Thursday, November 30, 2017

Libraries and the Preservation of Cultural Heritage: Building on the Past to Develop Our Future

Libraries and the Preservation of Cultural Heritage: Building on the Past to Develop Our Future. Chris Erickson. XXVII Congresso Brasileiro de Biblioteconomia, Documentação e Ciência da Informação. Fortaleza, Brazil. October 19, 2017.
     A few weeks ago I had the wonderful opportunity to visit Brazil and give this presentation on digital preservation at the Congresso Brasileiro de Biblioteconomia, Documentação e Ciência da Informação. Many thanks to Adriana Cybele Ferrari (FEBAB) and Anderson de Santana. The presentation provides an overview of digital preservation concepts as well as our approach to preservation and our workflow.

Friday, November 17, 2017

AFI, Library of Congress Celebrate 50 Years of Film Preservation

AFI, Library of Congress Celebrate 50 Years of Film PreservationPenelope Poulou. Voice of America. November 14, 2017.
     The American Film Institute and the Library of Congress are partners in film preservation. The Library of Congress facility has an ongoing preservation process where technicians transfer films onto a sturdier polyester-type film material, which if stored properly can last for centuries. The digital conversion reaches wider audiences on a multi-platform basis, including streaming. "Not only are they archiving these movies, they are also circulating to television channels, television stations.
But the  Nitrate Film Vault manager says digital preservation may be an oxymoron.  “How do you save digital material? 'Cause digital as a rule is very iffy. You have only a couple of different ways you can store it, you can store it magnetically or optically or on a card, but none of those are permanent. Something can disrupt them and the stuff is gone.”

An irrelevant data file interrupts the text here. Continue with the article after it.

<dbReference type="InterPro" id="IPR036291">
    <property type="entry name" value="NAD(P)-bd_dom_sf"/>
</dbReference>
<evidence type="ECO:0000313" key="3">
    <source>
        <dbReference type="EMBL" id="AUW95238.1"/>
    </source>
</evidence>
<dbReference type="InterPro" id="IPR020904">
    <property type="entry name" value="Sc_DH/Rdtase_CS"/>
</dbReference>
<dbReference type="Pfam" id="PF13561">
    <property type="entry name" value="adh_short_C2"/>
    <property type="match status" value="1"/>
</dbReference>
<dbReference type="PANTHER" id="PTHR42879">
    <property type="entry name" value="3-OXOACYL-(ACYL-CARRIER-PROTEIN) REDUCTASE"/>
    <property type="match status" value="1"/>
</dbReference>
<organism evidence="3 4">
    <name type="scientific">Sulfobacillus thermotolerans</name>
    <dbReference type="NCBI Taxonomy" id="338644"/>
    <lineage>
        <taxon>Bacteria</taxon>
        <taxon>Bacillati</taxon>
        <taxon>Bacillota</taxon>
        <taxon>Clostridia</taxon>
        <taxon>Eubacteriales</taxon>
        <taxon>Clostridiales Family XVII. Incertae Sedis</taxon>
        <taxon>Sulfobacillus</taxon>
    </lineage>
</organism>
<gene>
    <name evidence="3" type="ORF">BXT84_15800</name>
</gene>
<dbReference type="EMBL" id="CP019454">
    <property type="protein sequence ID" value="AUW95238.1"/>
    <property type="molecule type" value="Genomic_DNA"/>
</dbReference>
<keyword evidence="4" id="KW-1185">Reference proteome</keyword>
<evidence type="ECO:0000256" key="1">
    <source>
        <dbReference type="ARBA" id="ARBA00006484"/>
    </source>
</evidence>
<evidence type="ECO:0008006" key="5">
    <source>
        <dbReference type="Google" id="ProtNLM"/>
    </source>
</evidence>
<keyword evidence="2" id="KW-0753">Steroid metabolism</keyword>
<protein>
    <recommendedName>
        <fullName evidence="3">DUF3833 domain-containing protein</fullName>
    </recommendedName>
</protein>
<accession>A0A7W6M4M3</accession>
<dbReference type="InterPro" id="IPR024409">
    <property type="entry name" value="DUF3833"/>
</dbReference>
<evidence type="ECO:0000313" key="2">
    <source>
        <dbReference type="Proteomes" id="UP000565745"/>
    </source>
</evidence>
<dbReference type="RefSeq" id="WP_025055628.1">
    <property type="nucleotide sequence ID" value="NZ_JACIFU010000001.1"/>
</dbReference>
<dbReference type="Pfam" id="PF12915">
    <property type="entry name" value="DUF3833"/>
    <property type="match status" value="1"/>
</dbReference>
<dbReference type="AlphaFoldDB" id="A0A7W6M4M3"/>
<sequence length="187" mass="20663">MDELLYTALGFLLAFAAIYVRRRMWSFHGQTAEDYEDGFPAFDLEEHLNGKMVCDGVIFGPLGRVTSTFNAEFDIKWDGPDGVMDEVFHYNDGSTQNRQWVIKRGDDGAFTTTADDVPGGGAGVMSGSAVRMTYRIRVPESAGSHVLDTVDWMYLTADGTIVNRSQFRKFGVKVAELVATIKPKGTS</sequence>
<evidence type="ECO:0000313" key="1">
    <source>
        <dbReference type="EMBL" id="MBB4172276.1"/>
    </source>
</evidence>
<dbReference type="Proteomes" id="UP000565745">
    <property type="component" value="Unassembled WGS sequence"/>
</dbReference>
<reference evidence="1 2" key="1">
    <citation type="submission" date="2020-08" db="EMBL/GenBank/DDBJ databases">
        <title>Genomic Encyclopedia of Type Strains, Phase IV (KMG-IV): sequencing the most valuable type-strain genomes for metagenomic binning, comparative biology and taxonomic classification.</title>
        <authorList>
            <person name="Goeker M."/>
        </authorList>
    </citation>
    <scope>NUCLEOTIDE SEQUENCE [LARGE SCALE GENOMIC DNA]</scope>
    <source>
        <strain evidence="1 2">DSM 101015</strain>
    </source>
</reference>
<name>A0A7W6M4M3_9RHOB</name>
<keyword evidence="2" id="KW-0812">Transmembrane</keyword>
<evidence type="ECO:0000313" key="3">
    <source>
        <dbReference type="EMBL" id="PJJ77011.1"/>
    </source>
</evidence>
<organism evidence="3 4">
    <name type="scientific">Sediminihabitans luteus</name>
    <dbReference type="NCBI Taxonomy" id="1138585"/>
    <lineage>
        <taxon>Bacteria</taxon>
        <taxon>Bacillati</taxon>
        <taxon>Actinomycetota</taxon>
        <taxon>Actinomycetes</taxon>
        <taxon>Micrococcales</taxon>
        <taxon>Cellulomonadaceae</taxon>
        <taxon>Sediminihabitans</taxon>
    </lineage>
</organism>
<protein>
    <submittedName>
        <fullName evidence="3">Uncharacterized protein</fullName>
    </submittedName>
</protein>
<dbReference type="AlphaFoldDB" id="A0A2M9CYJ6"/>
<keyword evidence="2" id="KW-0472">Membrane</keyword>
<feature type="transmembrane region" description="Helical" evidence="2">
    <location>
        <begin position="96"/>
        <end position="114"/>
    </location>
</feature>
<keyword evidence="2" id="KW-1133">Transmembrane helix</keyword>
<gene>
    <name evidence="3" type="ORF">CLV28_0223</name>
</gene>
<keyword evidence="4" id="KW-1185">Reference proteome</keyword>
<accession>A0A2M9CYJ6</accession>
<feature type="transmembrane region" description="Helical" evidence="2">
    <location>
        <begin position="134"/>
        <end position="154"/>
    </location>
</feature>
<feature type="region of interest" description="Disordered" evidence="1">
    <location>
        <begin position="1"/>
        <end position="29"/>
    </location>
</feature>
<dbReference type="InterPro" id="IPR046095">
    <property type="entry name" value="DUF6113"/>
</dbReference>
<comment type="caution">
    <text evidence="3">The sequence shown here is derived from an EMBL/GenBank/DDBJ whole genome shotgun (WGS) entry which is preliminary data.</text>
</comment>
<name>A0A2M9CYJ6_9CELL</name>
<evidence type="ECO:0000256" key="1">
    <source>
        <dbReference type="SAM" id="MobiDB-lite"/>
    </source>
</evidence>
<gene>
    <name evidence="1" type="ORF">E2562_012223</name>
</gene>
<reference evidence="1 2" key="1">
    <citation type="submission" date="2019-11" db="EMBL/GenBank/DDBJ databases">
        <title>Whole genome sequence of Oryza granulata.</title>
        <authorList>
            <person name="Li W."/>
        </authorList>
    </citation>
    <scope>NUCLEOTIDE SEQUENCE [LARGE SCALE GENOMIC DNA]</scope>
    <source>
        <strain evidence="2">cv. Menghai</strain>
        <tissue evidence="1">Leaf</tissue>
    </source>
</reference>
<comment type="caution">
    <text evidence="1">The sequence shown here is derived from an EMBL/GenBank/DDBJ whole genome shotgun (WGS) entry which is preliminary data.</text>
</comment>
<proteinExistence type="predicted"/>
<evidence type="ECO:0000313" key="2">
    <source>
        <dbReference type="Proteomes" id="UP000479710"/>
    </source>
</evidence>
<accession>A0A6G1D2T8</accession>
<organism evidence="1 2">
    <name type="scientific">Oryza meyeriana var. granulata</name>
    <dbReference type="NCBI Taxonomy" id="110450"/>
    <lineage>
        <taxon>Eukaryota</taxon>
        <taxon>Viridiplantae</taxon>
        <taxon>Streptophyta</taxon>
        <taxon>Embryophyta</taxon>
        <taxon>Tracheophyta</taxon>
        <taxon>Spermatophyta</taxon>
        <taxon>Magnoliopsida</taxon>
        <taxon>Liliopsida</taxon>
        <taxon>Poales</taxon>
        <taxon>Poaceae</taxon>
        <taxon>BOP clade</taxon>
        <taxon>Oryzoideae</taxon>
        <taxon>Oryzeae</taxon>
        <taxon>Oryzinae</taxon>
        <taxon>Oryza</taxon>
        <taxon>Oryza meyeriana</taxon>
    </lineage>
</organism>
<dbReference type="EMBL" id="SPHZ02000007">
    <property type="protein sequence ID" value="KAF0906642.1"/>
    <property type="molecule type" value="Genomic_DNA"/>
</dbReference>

Whether stored in their original format or restored on newer film or digitally, the important thing is that these films are kept for posterity. “Film is a huge part of our history. And, if we don’t cherish it and preserve it, it will not be with us. So, we have to do that.”

Friday, November 10, 2017

Staffing for Effective Digital Preservation 2017: An NDSA Report

Staffing for Effective Digital Preservation 2017: An NDSA Report. Winston Atkins, et al. NDSA. October 2017. 
     This excellent report, based on a recent survey, looks at how organizations staffed and organized their digital preservation functions, and compares it with the survey done in 2012. This is a report worth studying.

Survey respondents were from the following organizations:
  • Academic library or archives (46%)
  • Government entities (11%)
  • Museum (8%)

"Organizations establishing or scaling up digital preservation programs are faced with many staffing, scoping, and organizational decisions. Some of the questions that need to be answered include":
  • How many staff members are needed and what kinds of skills, education, and experience should they have? 
  • What types of positions should the institution create? 
  • Should it hire new staff or retrain existing staff?